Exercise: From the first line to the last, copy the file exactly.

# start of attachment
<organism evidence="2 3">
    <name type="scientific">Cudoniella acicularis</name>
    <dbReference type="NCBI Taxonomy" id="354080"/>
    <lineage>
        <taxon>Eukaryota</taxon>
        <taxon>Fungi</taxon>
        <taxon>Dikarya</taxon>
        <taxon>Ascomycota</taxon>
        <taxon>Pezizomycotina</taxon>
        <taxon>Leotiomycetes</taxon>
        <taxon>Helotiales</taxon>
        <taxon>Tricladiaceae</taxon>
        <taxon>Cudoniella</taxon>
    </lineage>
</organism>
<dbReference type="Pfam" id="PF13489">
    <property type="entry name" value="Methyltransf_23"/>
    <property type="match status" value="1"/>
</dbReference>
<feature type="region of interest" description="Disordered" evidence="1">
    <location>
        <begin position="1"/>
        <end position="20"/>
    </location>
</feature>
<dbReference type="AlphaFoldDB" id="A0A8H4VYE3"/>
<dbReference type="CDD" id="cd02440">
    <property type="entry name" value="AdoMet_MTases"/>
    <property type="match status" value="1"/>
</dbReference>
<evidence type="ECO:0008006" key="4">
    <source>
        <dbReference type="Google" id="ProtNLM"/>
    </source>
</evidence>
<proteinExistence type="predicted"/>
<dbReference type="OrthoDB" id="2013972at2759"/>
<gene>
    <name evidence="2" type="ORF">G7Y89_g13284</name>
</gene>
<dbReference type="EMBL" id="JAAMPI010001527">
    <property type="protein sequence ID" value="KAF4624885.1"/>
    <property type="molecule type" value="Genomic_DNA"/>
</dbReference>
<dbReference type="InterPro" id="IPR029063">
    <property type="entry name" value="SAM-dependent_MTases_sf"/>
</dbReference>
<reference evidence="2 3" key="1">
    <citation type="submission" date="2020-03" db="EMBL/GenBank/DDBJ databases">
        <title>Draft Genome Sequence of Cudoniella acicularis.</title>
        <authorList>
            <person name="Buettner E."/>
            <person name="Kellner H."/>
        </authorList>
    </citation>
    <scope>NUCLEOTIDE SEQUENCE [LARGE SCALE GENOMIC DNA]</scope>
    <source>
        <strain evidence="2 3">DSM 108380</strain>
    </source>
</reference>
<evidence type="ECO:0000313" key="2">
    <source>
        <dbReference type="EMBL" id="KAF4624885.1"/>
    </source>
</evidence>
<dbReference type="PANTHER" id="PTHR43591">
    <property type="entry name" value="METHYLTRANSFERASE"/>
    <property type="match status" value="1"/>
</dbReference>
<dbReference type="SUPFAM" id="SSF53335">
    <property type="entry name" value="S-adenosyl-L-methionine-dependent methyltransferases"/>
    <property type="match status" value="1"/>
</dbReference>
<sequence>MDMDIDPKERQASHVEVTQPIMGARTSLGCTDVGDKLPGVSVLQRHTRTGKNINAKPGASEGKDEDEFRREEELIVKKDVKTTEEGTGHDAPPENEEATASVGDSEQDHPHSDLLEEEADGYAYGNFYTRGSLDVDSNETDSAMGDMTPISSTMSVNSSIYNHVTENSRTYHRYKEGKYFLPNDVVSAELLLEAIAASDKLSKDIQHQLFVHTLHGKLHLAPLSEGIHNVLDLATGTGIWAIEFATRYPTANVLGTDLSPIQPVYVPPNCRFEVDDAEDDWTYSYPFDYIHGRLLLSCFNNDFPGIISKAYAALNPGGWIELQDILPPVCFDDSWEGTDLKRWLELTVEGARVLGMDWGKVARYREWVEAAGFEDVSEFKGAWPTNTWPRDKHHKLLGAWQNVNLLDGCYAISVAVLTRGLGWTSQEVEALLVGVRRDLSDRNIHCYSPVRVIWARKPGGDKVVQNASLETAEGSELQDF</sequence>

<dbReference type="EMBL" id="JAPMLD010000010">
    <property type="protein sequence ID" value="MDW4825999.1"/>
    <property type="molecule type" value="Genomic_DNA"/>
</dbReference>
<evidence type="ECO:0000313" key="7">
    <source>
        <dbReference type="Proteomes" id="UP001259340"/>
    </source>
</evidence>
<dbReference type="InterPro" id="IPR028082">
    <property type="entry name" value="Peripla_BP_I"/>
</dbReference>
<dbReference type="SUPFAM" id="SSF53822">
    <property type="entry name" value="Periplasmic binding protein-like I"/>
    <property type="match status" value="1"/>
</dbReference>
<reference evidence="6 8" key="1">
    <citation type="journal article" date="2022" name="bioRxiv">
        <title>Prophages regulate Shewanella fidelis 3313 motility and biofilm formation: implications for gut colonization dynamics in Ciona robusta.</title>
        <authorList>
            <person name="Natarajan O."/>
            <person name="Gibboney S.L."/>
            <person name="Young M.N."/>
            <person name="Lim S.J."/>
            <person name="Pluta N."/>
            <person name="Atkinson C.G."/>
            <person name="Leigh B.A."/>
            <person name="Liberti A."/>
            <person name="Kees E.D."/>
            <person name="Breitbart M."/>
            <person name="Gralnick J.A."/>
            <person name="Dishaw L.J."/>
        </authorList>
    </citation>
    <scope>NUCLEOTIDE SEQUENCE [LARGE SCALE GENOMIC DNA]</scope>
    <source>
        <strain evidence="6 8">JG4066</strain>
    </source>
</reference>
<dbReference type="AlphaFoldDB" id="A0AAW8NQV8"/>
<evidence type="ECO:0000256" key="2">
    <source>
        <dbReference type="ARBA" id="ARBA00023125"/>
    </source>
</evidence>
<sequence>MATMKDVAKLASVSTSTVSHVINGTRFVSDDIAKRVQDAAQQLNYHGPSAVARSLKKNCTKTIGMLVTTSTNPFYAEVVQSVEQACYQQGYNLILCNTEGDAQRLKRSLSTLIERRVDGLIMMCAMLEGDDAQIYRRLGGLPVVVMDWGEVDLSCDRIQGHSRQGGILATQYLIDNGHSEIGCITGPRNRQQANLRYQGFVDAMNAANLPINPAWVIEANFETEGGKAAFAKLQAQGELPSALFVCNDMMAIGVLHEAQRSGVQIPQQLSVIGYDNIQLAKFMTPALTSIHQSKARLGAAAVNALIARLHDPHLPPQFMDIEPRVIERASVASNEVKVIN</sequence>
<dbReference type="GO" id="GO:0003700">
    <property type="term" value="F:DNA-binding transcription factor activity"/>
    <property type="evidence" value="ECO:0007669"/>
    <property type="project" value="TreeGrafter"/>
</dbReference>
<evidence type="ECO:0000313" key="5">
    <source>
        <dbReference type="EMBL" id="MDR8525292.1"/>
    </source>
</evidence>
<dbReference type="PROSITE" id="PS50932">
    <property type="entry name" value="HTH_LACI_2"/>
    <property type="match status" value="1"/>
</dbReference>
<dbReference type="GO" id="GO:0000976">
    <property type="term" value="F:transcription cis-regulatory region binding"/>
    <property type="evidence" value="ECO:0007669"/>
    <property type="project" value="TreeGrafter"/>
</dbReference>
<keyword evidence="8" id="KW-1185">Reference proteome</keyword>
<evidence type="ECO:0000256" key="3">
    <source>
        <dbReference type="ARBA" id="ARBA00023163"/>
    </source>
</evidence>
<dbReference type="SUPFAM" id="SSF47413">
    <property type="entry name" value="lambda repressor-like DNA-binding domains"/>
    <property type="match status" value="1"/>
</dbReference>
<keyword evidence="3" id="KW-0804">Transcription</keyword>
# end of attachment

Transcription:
<organism evidence="2 3">
    <name type="scientific">Cudoniella acicularis</name>
    <dbReference type="NCBI Taxonomy" id="354080"/>
    <lineage>
        <taxon>Eukaryota</taxon>
        <taxon>Fungi</taxon>
        <taxon>Dikarya</taxon>
        <taxon>Ascomycota</taxon>
        <taxon>Pezizomycotina</taxon>
        <taxon>Leotiomycetes</taxon>
        <taxon>Helotiales</taxon>
        <taxon>Tricladiaceae</taxon>
        <taxon>Cudoniella</taxon>
    </lineage>
</organism>
<dbReference type="Pfam" id="PF13489">
    <property type="entry name" value="Methyltransf_23"/>
    <property type="match status" value="1"/>
</dbReference>
<feature type="region of interest" description="Disordered" evidence="1">
    <location>
        <begin position="1"/>
        <end position="20"/>
    </location>
</feature>
<dbReference type="AlphaFoldDB" id="A0A8H4VYE3"/>
<dbReference type="CDD" id="cd02440">
    <property type="entry name" value="AdoMet_MTases"/>
    <property type="match status" value="1"/>
</dbReference>
<evidence type="ECO:0008006" key="4">
    <source>
        <dbReference type="Google" id="ProtNLM"/>
    </source>
</evidence>
<proteinExistence type="predicted"/>
<dbReference type="OrthoDB" id="2013972at2759"/>
<gene>
    <name evidence="2" type="ORF">G7Y89_g13284</name>
</gene>
<dbReference type="EMBL" id="JAAMPI010001527">
    <property type="protein sequence ID" value="KAF4624885.1"/>
    <property type="molecule type" value="Genomic_DNA"/>
</dbReference>
<dbReference type="InterPro" id="IPR029063">
    <property type="entry name" value="SAM-dependent_MTases_sf"/>
</dbReference>
<reference evidence="2 3" key="1">
    <citation type="submission" date="2020-03" db="EMBL/GenBank/DDBJ databases">
        <title>Draft Genome Sequence of Cudoniella acicularis.</title>
        <authorList>
            <person name="Buettner E."/>
            <person name="Kellner H."/>
        </authorList>
    </citation>
    <scope>NUCLEOTIDE SEQUENCE [LARGE SCALE GENOMIC DNA]</scope>
    <source>
        <strain evidence="2 3">DSM 108380</strain>
    </source>
</reference>
<evidence type="ECO:0000313" key="2">
    <source>
        <dbReference type="EMBL" id="KAF4624885.1"/>
    </source>
</evidence>
<dbReference type="PANTHER" id="PTHR43591">
    <property type="entry name" value="METHYLTRANSFERASE"/>
    <property type="match status" value="1"/>
</dbReference>
<dbReference type="SUPFAM" id="SSF53335">
    <property type="entry name" value="S-adenosyl-L-methionine-dependent methyltransferases"/>
    <property type="match status" value="1"/>
</dbReference>
<sequence>MDMDIDPKERQASHVEVTQPIMGARTSLGCTDVGDKLPGVSVLQRHTRTGKNINAKPGASEGKDEDEFRREEELIVKKDVKTTEEGTGHDAPPENEEATASVGDSEQDHPHSDLLEEEADGYAYGNFYTRGSLDVDSNETDSAMGDMTPISSTMSVNSSIYNHVTENSRTYHRYKEGKYFLPNDVVSAELLLEAIAASDKLSKDIQHQLFVHTLHGKLHLAPLSEGIHNVLDLATGTGIWAIEFATRYPTANVLGTDLSPIQPVYVPPNCRFEVDDAEDDWTYSYPFDYIHGRLLLSCFNNDFPGIISKAYAALNPGGWIELQDILPPVCFDDSWEGTDLKRWLELTVEGARVLGMDWGKVARYREWVEAAGFEDVSEFKGAWPTNTWPRDKHHKLLGAWQNVNLLDGCYAISVAVLTRGLGWTSQEVEALLVGVRRDLSDRNIHCYSPVRVIWARKPGGDKVVQNASLETAEGSELQDF</sequence>

<dbReference type="EMBL" id="JAPMLD010000010">
    <property type="protein sequence ID" value="MDW4825999.1"/>
    <property type="molecule type" value="Genomic_DNA"/>
</dbReference>
<evidence type="ECO:0000313" key="7">
    <source>
        <dbReference type="Proteomes" id="UP001259340"/>
    </source>
</evidence>
<dbReference type="InterPro" id="IPR028082">
    <property type="entry name" value="Peripla_BP_I"/>
</dbReference>
<dbReference type="SUPFAM" id="SSF53822">
    <property type="entry name" value="Periplasmic binding protein-like I"/>
    <property type="match status" value="1"/>
</dbReference>
<reference evidence="6 8" key="1">
    <citation type="journal article" date="2022" name="bioRxiv">
        <title>Prophages regulate Shewanella fidelis 3313 motility and biofilm formation: implications for gut colonization dynamics in Ciona robusta.</title>
        <authorList>
            <person name="Natarajan O."/>
            <person name="Gibboney S.L."/>
            <person name="Young M.N."/>
            <person name="Lim S.J."/>
            <person name="Pluta N."/>
            <person name="Atkinson C.G."/>
            <person name="Leigh B.A."/>
            <person name="Liberti A."/>
            <person name="Kees E.D."/>
            <person name="Breitbart M."/>
            <person name="Gralnick J.A."/>
            <person name="Dishaw L.J."/>
        </authorList>
    </citation>
    <scope>NUCLEOTIDE SEQUENCE [LARGE SCALE GENOMIC DNA]</scope>
    <source>
        <strain evidence="6 8">JG4066</strain>
    </source>
</reference>
<dbReference type="AlphaFoldDB" id="A0AAW8NQV8"/>
<evidence type="ECO:0000256" key="2">
    <source>
        <dbReference type="ARBA" id="ARBA00023125"/>
    </source>
</evidence>
<sequence>MATMKDVAKLASVSTSTVSHVINGTRFVSDDIAKRVQDAAQQLNYHGPSAVARSLKKNCTKTIGMLVTTSTNPFYAEVVQSVEQACYQQGYNLILCNTEGDAQRLKRSLSTLIERRVDGLIMMCAMLEGDDAQIYRRLGGLPVVVMDWGEVDLSCDRIQGHSRQGGILATQYLIDNGHSEIGCITGPRNRQQANLRYQGFVDAMNAANLPINPAWVIEANFETEGGKAAFAKLQAQGELPSALFVCNDMMAIGVLHEAQRSGVQIPQQLSVIGYDNIQLAKFMTPALTSIHQSKARLGAAAVNALIARLHDPHLPPQFMDIEPRVIERASVASNEVKVIN</sequence>
<dbReference type="GO" id="GO:0003700">
    <property type="term" value="F:DNA-binding transcription factor activity"/>
    <property type="evidence" value="ECO:0007669"/>
    <property type="project" value="TreeGrafter"/>
</dbReference>
<evidence type="ECO:0000313" key="5">
    <source>
        <dbReference type="EMBL" id="MDR8525292.1"/>
    </source>
</evidence>
<dbReference type="PROSITE" id="PS50932">
    <property type="entry name" value="HTH_LACI_2"/>
    <property type="match status" value="1"/>
</dbReference>
<dbReference type="GO" id="GO:0000976">
    <property type="term" value="F:transcription cis-regulatory region binding"/>
    <property type="evidence" value="ECO:0007669"/>
    <property type="project" value="TreeGrafter"/>
</dbReference>
<keyword evidence="8" id="KW-1185">Reference proteome</keyword>
<evidence type="ECO:0000256" key="3">
    <source>
        <dbReference type="ARBA" id="ARBA00023163"/>
    </source>
</evidence>
<dbReference type="SUPFAM" id="SSF47413">
    <property type="entry name" value="lambda repressor-like DNA-binding domains"/>
    <property type="match status" value="1"/>
</dbReference>
<keyword evidence="3" id="KW-0804">Transcription</keyword>